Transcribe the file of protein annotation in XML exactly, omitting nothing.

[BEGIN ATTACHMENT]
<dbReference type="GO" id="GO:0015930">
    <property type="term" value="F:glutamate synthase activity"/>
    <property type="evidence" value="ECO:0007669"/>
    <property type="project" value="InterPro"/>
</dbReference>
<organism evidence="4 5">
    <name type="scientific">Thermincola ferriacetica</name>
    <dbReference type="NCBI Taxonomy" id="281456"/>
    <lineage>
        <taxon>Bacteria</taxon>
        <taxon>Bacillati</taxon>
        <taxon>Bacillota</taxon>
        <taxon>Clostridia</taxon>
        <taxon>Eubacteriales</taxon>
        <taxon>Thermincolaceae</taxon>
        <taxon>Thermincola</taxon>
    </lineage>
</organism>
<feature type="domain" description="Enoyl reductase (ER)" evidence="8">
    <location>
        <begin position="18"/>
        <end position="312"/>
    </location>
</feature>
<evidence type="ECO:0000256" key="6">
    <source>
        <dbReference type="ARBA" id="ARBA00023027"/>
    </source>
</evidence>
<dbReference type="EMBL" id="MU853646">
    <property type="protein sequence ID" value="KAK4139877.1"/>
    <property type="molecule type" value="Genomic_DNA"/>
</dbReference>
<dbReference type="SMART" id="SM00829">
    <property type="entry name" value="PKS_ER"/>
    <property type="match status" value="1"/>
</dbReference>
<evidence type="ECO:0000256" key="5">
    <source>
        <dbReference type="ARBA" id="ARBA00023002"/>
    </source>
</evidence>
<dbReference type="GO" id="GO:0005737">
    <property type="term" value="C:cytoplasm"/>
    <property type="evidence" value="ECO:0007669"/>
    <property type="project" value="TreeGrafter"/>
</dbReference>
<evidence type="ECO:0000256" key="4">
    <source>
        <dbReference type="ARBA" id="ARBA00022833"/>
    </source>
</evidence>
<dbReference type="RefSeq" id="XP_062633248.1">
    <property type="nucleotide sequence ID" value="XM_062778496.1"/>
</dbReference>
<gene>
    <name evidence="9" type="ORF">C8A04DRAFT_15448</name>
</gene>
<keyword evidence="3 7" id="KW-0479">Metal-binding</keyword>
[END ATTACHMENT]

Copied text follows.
<dbReference type="GO" id="GO:0015930">
    <property type="term" value="F:glutamate synthase activity"/>
    <property type="evidence" value="ECO:0007669"/>
    <property type="project" value="InterPro"/>
</dbReference>
<organism evidence="4 5">
    <name type="scientific">Thermincola ferriacetica</name>
    <dbReference type="NCBI Taxonomy" id="281456"/>
    <lineage>
        <taxon>Bacteria</taxon>
        <taxon>Bacillati</taxon>
        <taxon>Bacillota</taxon>
        <taxon>Clostridia</taxon>
        <taxon>Eubacteriales</taxon>
        <taxon>Thermincolaceae</taxon>
        <taxon>Thermincola</taxon>
    </lineage>
</organism>
<feature type="domain" description="Enoyl reductase (ER)" evidence="8">
    <location>
        <begin position="18"/>
        <end position="312"/>
    </location>
</feature>
<evidence type="ECO:0000256" key="6">
    <source>
        <dbReference type="ARBA" id="ARBA00023027"/>
    </source>
</evidence>
<dbReference type="EMBL" id="MU853646">
    <property type="protein sequence ID" value="KAK4139877.1"/>
    <property type="molecule type" value="Genomic_DNA"/>
</dbReference>
<dbReference type="SMART" id="SM00829">
    <property type="entry name" value="PKS_ER"/>
    <property type="match status" value="1"/>
</dbReference>
<evidence type="ECO:0000256" key="5">
    <source>
        <dbReference type="ARBA" id="ARBA00023002"/>
    </source>
</evidence>
<dbReference type="GO" id="GO:0005737">
    <property type="term" value="C:cytoplasm"/>
    <property type="evidence" value="ECO:0007669"/>
    <property type="project" value="TreeGrafter"/>
</dbReference>
<evidence type="ECO:0000256" key="4">
    <source>
        <dbReference type="ARBA" id="ARBA00022833"/>
    </source>
</evidence>
<dbReference type="RefSeq" id="XP_062633248.1">
    <property type="nucleotide sequence ID" value="XM_062778496.1"/>
</dbReference>
<gene>
    <name evidence="9" type="ORF">C8A04DRAFT_15448</name>
</gene>
<keyword evidence="3 7" id="KW-0479">Metal-binding</keyword>